What its prominence suggest, and what all science confirms is that the dog is a creature of the nose- A. Horowitz.

  7. #27
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    I
    think what you are looking for is an American type lab as opposed to the English type

    no such things
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  8. #28
    Senior Member BirdNMouth's Avatar
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    Quote Originally Posted by hotel4dogs View Post
    Really? I thought the original intent of the breed was to retrieve fishing nets and boats from icy water. In which case, the shorter, stockier, heavier boned dog padded with some fat probably did serve a useful purpose. The high-powered, very lean athletes that we see today wouldn't stand a chance at the original intent of the breed.
    Goldens, on the other hand, were bred to hunt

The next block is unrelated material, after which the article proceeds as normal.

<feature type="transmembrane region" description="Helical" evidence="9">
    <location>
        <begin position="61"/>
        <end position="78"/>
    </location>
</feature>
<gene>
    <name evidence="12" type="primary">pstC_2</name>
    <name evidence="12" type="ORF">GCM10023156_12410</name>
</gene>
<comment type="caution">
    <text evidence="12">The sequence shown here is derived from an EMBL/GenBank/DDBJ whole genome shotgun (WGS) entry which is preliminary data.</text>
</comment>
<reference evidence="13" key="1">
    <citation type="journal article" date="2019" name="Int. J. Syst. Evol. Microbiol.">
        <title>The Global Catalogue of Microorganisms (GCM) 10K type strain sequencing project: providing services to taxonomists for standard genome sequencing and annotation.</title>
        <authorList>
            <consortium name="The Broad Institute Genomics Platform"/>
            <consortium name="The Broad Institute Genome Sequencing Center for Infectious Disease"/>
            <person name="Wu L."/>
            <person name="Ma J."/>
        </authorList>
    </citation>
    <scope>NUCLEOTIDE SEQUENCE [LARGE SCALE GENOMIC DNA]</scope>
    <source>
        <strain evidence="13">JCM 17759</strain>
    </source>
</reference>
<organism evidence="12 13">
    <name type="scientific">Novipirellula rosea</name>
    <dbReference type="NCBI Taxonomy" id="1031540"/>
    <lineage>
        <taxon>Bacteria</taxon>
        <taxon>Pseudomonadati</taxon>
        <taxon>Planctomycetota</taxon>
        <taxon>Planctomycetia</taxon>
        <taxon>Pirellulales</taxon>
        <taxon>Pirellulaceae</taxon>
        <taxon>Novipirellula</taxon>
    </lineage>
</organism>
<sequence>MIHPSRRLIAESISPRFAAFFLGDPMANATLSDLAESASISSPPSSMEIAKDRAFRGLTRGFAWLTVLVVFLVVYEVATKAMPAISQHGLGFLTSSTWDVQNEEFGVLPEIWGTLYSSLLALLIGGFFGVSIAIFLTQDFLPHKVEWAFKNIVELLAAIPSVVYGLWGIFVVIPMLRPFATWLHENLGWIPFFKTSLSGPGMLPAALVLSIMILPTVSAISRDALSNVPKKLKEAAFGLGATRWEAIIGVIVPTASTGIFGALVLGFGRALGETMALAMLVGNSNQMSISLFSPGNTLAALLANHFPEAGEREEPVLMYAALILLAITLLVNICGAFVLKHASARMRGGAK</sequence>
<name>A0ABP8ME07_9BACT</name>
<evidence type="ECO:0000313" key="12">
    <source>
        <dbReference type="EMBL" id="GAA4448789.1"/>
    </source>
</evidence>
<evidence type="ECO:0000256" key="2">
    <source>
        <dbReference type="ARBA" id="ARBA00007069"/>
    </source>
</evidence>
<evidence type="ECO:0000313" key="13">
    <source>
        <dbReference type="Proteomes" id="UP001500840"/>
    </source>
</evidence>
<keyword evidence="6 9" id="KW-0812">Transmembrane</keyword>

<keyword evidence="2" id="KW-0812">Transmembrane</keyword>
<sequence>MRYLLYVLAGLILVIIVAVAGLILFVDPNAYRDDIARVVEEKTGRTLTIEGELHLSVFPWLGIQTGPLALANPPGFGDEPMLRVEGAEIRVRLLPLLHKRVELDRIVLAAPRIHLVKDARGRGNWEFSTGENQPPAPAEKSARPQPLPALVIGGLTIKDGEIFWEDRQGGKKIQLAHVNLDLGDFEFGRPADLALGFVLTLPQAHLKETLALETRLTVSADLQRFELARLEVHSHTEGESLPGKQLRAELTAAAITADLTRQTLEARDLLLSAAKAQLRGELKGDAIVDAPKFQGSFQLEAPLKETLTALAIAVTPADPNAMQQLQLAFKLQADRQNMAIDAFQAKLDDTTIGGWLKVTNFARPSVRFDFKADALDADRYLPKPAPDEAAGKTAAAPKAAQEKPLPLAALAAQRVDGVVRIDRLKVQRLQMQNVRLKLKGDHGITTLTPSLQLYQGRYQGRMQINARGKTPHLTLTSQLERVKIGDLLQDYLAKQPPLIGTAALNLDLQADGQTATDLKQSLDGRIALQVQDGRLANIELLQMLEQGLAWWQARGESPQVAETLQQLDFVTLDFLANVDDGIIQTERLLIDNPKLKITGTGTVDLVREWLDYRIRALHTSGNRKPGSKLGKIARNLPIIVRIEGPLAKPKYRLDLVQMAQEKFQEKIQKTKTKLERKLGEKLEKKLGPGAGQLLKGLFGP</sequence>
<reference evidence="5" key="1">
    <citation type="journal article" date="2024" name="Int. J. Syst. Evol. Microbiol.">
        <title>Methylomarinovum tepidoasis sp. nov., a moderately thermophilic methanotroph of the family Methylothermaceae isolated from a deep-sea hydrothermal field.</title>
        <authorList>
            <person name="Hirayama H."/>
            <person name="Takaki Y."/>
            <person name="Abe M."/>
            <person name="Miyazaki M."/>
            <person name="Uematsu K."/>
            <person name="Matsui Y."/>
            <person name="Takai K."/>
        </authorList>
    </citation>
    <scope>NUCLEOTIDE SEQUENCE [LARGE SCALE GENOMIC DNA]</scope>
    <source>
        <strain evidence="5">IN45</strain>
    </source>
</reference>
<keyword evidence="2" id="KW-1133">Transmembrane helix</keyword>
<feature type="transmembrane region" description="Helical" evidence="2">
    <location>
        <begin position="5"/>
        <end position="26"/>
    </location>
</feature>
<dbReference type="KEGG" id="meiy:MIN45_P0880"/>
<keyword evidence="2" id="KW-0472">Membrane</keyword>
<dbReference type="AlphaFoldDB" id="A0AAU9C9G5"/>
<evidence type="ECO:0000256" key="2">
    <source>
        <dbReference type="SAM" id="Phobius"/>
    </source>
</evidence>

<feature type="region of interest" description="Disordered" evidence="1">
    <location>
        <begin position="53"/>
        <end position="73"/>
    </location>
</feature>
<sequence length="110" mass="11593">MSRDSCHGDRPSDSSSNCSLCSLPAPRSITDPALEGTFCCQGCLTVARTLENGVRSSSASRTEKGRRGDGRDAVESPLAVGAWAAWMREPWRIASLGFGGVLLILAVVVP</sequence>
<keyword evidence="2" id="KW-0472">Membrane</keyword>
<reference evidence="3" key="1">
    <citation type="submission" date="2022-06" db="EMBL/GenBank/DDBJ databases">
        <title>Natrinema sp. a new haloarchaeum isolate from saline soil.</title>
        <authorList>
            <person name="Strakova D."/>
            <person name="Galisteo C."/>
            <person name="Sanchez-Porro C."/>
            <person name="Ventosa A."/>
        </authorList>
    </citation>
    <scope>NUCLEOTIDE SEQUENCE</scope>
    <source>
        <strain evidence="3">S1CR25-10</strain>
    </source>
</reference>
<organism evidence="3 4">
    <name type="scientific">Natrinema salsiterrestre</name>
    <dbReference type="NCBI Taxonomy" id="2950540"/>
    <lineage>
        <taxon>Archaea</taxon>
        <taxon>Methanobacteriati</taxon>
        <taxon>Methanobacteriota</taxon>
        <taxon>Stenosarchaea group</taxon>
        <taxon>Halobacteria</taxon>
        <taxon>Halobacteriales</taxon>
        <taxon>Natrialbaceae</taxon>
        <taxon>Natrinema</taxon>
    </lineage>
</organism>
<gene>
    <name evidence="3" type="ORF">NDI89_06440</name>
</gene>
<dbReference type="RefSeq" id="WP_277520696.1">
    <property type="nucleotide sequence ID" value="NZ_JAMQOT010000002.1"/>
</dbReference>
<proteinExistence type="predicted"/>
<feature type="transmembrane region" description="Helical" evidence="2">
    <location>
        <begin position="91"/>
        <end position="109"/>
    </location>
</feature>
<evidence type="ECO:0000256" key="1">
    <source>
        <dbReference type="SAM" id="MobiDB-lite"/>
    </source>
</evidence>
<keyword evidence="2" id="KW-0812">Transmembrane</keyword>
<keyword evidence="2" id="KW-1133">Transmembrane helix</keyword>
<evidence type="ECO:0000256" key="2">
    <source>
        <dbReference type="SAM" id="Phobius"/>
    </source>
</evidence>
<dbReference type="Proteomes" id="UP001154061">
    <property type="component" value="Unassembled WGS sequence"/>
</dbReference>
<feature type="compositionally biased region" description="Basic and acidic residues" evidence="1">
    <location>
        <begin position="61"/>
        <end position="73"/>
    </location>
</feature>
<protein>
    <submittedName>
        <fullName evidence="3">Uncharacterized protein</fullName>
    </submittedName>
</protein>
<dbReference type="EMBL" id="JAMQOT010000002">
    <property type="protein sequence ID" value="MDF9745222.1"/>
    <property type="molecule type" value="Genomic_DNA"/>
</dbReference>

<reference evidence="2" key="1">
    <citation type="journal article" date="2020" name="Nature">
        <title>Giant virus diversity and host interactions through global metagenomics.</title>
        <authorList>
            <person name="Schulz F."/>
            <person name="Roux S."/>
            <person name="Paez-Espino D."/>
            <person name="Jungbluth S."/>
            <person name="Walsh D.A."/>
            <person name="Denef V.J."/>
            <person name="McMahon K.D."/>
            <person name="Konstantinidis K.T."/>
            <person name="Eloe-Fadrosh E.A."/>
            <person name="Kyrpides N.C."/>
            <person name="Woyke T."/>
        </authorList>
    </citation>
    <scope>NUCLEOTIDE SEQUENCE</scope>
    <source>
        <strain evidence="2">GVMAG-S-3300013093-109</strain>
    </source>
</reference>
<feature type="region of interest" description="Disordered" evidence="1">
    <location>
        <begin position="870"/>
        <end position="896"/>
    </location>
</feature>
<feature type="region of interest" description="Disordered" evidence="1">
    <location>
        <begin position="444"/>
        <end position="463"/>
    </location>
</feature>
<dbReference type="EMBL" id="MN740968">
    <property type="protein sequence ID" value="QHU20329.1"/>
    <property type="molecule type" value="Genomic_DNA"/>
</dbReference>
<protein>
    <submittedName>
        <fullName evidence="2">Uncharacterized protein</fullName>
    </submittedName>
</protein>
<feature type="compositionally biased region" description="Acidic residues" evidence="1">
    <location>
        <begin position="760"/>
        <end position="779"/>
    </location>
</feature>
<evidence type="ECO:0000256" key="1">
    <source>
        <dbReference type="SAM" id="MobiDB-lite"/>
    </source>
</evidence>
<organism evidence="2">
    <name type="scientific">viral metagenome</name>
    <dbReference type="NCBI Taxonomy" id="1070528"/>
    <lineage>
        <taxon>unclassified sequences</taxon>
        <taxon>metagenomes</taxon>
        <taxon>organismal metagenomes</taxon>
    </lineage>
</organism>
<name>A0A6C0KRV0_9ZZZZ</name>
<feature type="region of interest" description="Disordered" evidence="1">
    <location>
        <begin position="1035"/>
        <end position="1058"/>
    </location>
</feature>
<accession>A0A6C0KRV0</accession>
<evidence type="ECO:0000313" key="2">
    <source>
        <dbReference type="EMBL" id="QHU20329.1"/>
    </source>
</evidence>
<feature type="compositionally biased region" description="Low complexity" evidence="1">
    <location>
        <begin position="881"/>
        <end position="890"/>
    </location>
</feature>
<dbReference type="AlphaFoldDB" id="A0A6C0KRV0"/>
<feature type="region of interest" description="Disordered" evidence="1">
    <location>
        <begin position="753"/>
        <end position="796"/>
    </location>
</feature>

Barb,
    Here's a brief history of Labs from The Labrador Retriever Club website: http://www.thelabradorclub.com/subpa...in_purpose.php

    Yes the ancestors retrieved fish & nets but was not at that point a purebred dog but instead a type of Newfoundland. It was also even at that point used to hunt game.
    Early specimens were described as "extremely quick running, swimming & fighting"
    The above was taken from the article.
    The breed wasn't registered as a purebreds till much later. Also notice how often the words "elegance without refinement" was used to describe early specimens. The Lab wasn't a purebred till after English sportsmen got a hold of it.

  9. #29
    Senior Member BirdNMouth's Avatar
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    Here's a link to The Illustrated Breed standards for show judges. There's a PDF to download http://www.thelabradorclub.com/subpa...e=Publications

    Again, this is from the parent club website...

  10. #30
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    Lots of words theorize this belief or that belief to support a certain position on this issue but nothing speaks like photos of past dual champions - and they all look very much like many of our best field champions today:

    David Didier, GA